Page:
“Six of Crows” shows how bad circumstances make good people violent
Leigh Bardugo’s “Six of Crows” is an action-packed heist novel, with a gritty story, dynamic anti-hero characters, and complicated backstories. It features a crew of morally flawed characters from a slum known as “The Barrel.” These characters band together to perform a daring heist in an attempt to stop chaos from raining over the world. “Six of Crows” is followed by its sequel “Crooked Kingdom” and has been adapted into the Netflix series “Shadow and Bone.”
When reading “Six of Crows,” I found several qualities that I loved. The story is built upon towering layers of world-building. Bardugo gives the world a certain richness by laying out the environment of every city and area. I felt like I was standing on a beautiful, snowy, frostbiting mountain, and then in the next chapter, back to the bustling streets of The Barrel. These details make the story immersive and allow the reader to feel as if they have been placed in the world of the author. The book also describes every characters’ affiliation very well. It is clear where every character is from and how that influences their behavior. The characters are incrediblywell supported with backstories.
For example, there are two characters from opposing nationalities with animosity towards each other. Despite this background, they overcome this hostility and end up falling in love. This backstory drives some of the plot forward and gives more depth to the character interaction. Each character’s motivation is completely supported by their tragic pasts and gives an idea of what life is like in this world. The world is built very consistently, and the environment feels very vivid.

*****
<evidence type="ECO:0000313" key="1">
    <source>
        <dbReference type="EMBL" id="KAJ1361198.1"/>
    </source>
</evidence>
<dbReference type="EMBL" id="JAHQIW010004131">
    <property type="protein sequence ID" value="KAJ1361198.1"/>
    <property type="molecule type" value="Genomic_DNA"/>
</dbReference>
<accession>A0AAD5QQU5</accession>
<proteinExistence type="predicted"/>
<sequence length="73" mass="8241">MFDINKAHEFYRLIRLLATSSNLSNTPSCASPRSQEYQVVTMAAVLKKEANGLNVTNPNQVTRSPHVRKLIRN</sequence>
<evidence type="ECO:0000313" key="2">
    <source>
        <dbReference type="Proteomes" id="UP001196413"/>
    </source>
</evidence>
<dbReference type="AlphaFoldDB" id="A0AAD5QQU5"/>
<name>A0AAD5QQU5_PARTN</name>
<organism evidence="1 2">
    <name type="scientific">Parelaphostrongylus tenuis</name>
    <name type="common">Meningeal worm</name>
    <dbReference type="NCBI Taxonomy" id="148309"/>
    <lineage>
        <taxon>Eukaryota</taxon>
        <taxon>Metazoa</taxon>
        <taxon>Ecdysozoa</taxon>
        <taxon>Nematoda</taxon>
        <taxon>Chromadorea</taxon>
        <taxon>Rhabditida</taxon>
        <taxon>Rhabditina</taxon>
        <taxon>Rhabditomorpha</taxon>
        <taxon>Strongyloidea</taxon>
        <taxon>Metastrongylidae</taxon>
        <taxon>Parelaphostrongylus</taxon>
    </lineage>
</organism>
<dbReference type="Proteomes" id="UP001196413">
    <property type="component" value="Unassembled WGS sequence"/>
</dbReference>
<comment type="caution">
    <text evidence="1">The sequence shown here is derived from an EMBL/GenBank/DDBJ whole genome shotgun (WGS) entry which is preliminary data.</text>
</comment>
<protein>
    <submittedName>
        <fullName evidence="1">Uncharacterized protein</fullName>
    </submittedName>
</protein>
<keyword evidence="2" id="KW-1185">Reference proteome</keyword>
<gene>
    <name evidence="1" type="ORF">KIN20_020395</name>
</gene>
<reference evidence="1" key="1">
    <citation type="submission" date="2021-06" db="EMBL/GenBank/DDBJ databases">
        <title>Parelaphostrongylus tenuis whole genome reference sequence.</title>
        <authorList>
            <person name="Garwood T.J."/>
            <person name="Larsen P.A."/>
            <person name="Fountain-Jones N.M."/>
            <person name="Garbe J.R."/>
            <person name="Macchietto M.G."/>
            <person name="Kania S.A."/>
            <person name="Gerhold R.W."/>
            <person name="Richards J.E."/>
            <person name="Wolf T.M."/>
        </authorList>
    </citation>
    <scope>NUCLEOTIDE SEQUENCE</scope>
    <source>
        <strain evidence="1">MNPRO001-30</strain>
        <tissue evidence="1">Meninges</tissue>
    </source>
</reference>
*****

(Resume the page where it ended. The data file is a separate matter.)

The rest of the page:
I love the “Six of Crows” universe, but there were many details that I personally did not enjoy. The most glaring detail is that the book is ridiculously long with four-hundred-sixty-five pages. Initially, these numbers did not bother me, but as I read on, I found the pacing of the book incredibly slow. This makes reading frustrating and daunting. I felt like the book could have been more concise, and still kept its immersive atmosphere. The characters and locations, as well as other proper nouns, sound strange and unpronounceable, so it takes time to understand what is being talked about.
Most of the characters are also supposed to be teenagers, although everyone talks and acts like they are thirty. I was willing to overlook that detail, except for the fact that all the protagonists are extremely violent. They create a wake of death, destruction and innocent bloodshed everywhere they go. A theme in this book centers around how bad circumstances can make good people become violent. The execution of this theme bothered me, as I found the main character Kaz Brekker to be unnecessarily heartless and vengeful.
For example, he quickly resorts to torture to extract information. “Kaz wiped the knife clean, returned it to his sleeve, and drove his gloved fingers into Oomen’s eye socket. He shrieked and twitched as Kaz yanked out his eyeball” (Bardugo 170). Kaz’s character promotes violence as an effective method of problem-solving.
In my opinion, this book is not for everyone. I believe most people would not make it through the first fifty pages. If you want a book with a consistent, well-built world, and defined characters, this book is for you. But if you are like me, an impatient reader that wants fast pacing, plot focus, or thematic depth, this book is probably not for you.